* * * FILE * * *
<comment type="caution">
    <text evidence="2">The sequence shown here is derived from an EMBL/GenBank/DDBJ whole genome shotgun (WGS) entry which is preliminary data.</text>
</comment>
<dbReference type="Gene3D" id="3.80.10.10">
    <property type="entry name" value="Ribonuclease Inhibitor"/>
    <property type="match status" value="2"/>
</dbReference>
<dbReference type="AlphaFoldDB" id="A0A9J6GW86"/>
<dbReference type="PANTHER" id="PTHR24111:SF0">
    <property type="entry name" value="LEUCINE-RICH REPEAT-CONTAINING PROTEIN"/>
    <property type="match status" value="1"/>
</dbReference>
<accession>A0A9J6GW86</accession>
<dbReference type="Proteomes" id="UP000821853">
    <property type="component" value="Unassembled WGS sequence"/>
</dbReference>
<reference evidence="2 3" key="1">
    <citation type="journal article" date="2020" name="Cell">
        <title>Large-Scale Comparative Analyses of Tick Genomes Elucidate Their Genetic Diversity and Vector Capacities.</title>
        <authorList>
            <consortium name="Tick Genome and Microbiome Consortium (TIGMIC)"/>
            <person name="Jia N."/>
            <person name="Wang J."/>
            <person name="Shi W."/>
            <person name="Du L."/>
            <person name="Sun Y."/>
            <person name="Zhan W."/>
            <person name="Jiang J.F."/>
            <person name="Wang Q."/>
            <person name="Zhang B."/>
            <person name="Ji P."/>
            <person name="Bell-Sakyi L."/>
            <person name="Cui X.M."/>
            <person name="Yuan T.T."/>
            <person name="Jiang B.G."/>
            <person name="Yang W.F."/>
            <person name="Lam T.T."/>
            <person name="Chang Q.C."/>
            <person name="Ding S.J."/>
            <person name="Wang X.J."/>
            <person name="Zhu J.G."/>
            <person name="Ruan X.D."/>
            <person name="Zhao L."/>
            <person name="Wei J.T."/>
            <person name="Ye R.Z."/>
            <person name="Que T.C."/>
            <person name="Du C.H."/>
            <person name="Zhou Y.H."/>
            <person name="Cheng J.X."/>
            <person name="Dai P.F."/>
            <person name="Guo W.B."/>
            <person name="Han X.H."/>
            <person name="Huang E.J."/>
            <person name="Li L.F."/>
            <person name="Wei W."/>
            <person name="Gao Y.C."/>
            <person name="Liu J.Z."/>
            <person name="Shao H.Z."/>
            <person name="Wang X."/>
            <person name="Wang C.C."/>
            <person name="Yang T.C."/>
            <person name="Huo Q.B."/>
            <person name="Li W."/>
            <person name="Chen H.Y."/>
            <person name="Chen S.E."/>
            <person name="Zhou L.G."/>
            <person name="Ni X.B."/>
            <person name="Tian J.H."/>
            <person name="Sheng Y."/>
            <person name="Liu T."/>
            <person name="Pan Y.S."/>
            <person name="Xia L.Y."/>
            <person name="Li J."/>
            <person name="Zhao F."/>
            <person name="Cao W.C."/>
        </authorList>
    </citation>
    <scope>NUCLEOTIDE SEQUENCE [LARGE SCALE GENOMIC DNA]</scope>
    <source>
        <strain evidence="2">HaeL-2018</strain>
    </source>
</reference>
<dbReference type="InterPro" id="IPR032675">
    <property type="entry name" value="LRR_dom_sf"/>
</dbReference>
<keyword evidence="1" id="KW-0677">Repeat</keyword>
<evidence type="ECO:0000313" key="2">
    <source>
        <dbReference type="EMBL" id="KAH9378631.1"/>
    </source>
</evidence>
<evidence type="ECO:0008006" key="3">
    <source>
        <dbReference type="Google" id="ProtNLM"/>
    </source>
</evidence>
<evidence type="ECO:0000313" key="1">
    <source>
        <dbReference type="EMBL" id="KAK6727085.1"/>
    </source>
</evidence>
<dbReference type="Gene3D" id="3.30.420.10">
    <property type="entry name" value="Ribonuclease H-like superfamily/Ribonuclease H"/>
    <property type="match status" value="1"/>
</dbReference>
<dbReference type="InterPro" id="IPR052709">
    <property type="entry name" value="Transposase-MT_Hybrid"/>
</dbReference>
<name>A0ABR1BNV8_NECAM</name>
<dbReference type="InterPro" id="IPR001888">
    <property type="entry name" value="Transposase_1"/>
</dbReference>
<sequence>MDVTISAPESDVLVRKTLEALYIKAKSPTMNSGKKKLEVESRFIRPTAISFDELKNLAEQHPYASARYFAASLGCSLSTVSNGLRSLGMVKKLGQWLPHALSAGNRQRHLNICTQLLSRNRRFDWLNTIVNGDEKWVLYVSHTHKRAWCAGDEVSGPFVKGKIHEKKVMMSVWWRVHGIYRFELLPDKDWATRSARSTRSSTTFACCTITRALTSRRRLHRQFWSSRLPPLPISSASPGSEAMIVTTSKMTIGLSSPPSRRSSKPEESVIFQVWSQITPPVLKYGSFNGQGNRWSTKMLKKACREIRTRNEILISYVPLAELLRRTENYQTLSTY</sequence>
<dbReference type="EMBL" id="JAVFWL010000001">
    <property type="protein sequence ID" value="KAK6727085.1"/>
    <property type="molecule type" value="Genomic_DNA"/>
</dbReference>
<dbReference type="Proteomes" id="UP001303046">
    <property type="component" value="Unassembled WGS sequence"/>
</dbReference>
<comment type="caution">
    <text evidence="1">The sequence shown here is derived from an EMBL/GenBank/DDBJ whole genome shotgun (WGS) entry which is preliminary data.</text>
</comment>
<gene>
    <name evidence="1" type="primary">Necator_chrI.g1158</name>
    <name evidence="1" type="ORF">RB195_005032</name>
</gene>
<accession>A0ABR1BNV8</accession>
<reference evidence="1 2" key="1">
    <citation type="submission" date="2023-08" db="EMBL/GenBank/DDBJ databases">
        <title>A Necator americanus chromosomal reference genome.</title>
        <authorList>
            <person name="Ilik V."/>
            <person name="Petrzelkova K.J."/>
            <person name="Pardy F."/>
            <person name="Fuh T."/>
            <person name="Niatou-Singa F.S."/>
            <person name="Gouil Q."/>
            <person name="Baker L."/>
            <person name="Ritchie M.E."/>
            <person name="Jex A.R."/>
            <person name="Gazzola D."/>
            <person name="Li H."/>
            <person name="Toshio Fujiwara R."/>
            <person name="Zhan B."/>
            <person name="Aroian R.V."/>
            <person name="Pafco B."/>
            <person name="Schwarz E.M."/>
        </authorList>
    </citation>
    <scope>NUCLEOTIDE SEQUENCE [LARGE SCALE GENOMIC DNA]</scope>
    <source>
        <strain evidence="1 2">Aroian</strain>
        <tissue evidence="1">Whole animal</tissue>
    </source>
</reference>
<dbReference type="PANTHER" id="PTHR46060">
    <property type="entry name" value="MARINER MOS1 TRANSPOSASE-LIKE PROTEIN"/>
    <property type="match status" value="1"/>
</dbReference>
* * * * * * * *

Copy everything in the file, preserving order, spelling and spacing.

<comment type="caution">
    <text evidence="2">The sequence shown here is derived from an EMBL/GenBank/DDBJ whole genome shotgun (WGS) entry which is preliminary data.</text>
</comment>
<dbReference type="Gene3D" id="3.80.10.10">
    <property type="entry name" value="Ribonuclease Inhibitor"/>
    <property type="match status" value="2"/>
</dbReference>
<dbReference type="AlphaFoldDB" id="A0A9J6GW86"/>
<dbReference type="PANTHER" id="PTHR24111:SF0">
    <property type="entry name" value="LEUCINE-RICH REPEAT-CONTAINING PROTEIN"/>
    <property type="match status" value="1"/>
</dbReference>
<accession>A0A9J6GW86</accession>
<dbReference type="Proteomes" id="UP000821853">
    <property type="component" value="Unassembled WGS sequence"/>
</dbReference>
<reference evidence="2 3" key="1">
    <citation type="journal article" date="2020" name="Cell">
        <title>Large-Scale Comparative Analyses of Tick Genomes Elucidate Their Genetic Diversity and Vector Capacities.</title>
        <authorList>
            <consortium name="Tick Genome and Microbiome Consortium (TIGMIC)"/>
            <person name="Jia N."/>
            <person name="Wang J."/>
            <person name="Shi W."/>
            <person name="Du L."/>
            <person name="Sun Y."/>
            <person name="Zhan W."/>
            <person name="Jiang J.F."/>
            <person name="Wang Q."/>
            <person name="Zhang B."/>
            <person name="Ji P."/>
            <person name="Bell-Sakyi L."/>
            <person name="Cui X.M."/>
            <person name="Yuan T.T."/>
            <person name="Jiang B.G."/>
            <person name="Yang W.F."/>
            <person name="Lam T.T."/>
            <person name="Chang Q.C."/>
            <person name="Ding S.J."/>
            <person name="Wang X.J."/>
            <person name="Zhu J.G."/>
            <person name="Ruan X.D."/>
            <person name="Zhao L."/>
            <person name="Wei J.T."/>
            <person name="Ye R.Z."/>
            <person name="Que T.C."/>
            <person name="Du C.H."/>
            <person name="Zhou Y.H."/>
            <person name="Cheng J.X."/>
            <person name="Dai P.F."/>
            <person name="Guo W.B."/>
            <person name="Han X.H."/>
            <person name="Huang E.J."/>
            <person name="Li L.F."/>
            <person name="Wei W."/>
            <person name="Gao Y.C."/>
            <person name="Liu J.Z."/>
            <person name="Shao H.Z."/>
            <person name="Wang X."/>
            <person name="Wang C.C."/>
            <person name="Yang T.C."/>
            <person name="Huo Q.B."/>
            <person name="Li W."/>
            <person name="Chen H.Y."/>
            <person name="Chen S.E."/>
            <person name="Zhou L.G."/>
            <person name="Ni X.B."/>
            <person name="Tian J.H."/>
            <person name="Sheng Y."/>
            <person name="Liu T."/>
            <person name="Pan Y.S."/>
            <person name="Xia L.Y."/>
            <person name="Li J."/>
            <person name="Zhao F."/>
            <person name="Cao W.C."/>
        </authorList>
    </citation>
    <scope>NUCLEOTIDE SEQUENCE [LARGE SCALE GENOMIC DNA]</scope>
    <source>
        <strain evidence="2">HaeL-2018</strain>
    </source>
</reference>
<dbReference type="InterPro" id="IPR032675">
    <property type="entry name" value="LRR_dom_sf"/>
</dbReference>
<keyword evidence="1" id="KW-0677">Repeat</keyword>
<evidence type="ECO:0000313" key="2">
    <source>
        <dbReference type="EMBL" id="KAH9378631.1"/>
    </source>
</evidence>
<evidence type="ECO:0008006" key="3">
    <source>
        <dbReference type="Google" id="ProtNLM"/>
    </source>
</evidence>
<evidence type="ECO:0000313" key="1">
    <source>
        <dbReference type="EMBL" id="KAK6727085.1"/>
    </source>
</evidence>
<dbReference type="Gene3D" id="3.30.420.10">
    <property type="entry name" value="Ribonuclease H-like superfamily/Ribonuclease H"/>
    <property type="match status" value="1"/>
</dbReference>
<dbReference type="InterPro" id="IPR052709">
    <property type="entry name" value="Transposase-MT_Hybrid"/>
</dbReference>
<name>A0ABR1BNV8_NECAM</name>
<dbReference type="InterPro" id="IPR001888">
    <property type="entry name" value="Transposase_1"/>
</dbReference>
<sequence>MDVTISAPESDVLVRKTLEALYIKAKSPTMNSGKKKLEVESRFIRPTAISFDELKNLAEQHPYASARYFAASLGCSLSTVSNGLRSLGMVKKLGQWLPHALSAGNRQRHLNICTQLLSRNRRFDWLNTIVNGDEKWVLYVSHTHKRAWCAGDEVSGPFVKGKIHEKKVMMSVWWRVHGIYRFELLPDKDWATRSARSTRSSTTFACCTITRALTSRRRLHRQFWSSRLPPLPISSASPGSEAMIVTTSKMTIGLSSPPSRRSSKPEESVIFQVWSQITPPVLKYGSFNGQGNRWSTKMLKKACREIRTRNEILISYVPLAELLRRTENYQTLSTY</sequence>
<dbReference type="EMBL" id="JAVFWL010000001">
    <property type="protein sequence ID" value="KAK6727085.1"/>
    <property type="molecule type" value="Genomic_DNA"/>
</dbReference>
<dbReference type="Proteomes" id="UP001303046">
    <property type="component" value="Unassembled WGS sequence"/>
</dbReference>
<comment type="caution">
    <text evidence="1">The sequence shown here is derived from an EMBL/GenBank/DDBJ whole genome shotgun (WGS) entry which is preliminary data.</text>
</comment>
<gene>
    <name evidence="1" type="primary">Necator_chrI.g1158</name>
    <name evidence="1" type="ORF">RB195_005032</name>
</gene>
<accession>A0ABR1BNV8</accession>
<reference evidence="1 2" key="1">
    <citation type="submission" date="2023-08" db="EMBL/GenBank/DDBJ databases">
        <title>A Necator americanus chromosomal reference genome.</title>
        <authorList>
            <person name="Ilik V."/>
            <person name="Petrzelkova K.J."/>
            <person name="Pardy F."/>
            <person name="Fuh T."/>
            <person name="Niatou-Singa F.S."/>
            <person name="Gouil Q."/>
            <person name="Baker L."/>
            <person name="Ritchie M.E."/>
            <person name="Jex A.R."/>
            <person name="Gazzola D."/>
            <person name="Li H."/>
            <person name="Toshio Fujiwara R."/>
            <person name="Zhan B."/>
            <person name="Aroian R.V."/>
            <person name="Pafco B."/>
            <person name="Schwarz E.M."/>
        </authorList>
    </citation>
    <scope>NUCLEOTIDE SEQUENCE [LARGE SCALE GENOMIC DNA]</scope>
    <source>
        <strain evidence="1 2">Aroian</strain>
        <tissue evidence="1">Whole animal</tissue>
    </source>
</reference>
<dbReference type="PANTHER" id="PTHR46060">
    <property type="entry name" value="MARINER MOS1 TRANSPOSASE-LIKE PROTEIN"/>
    <property type="match status" value="1"/>
</dbReference>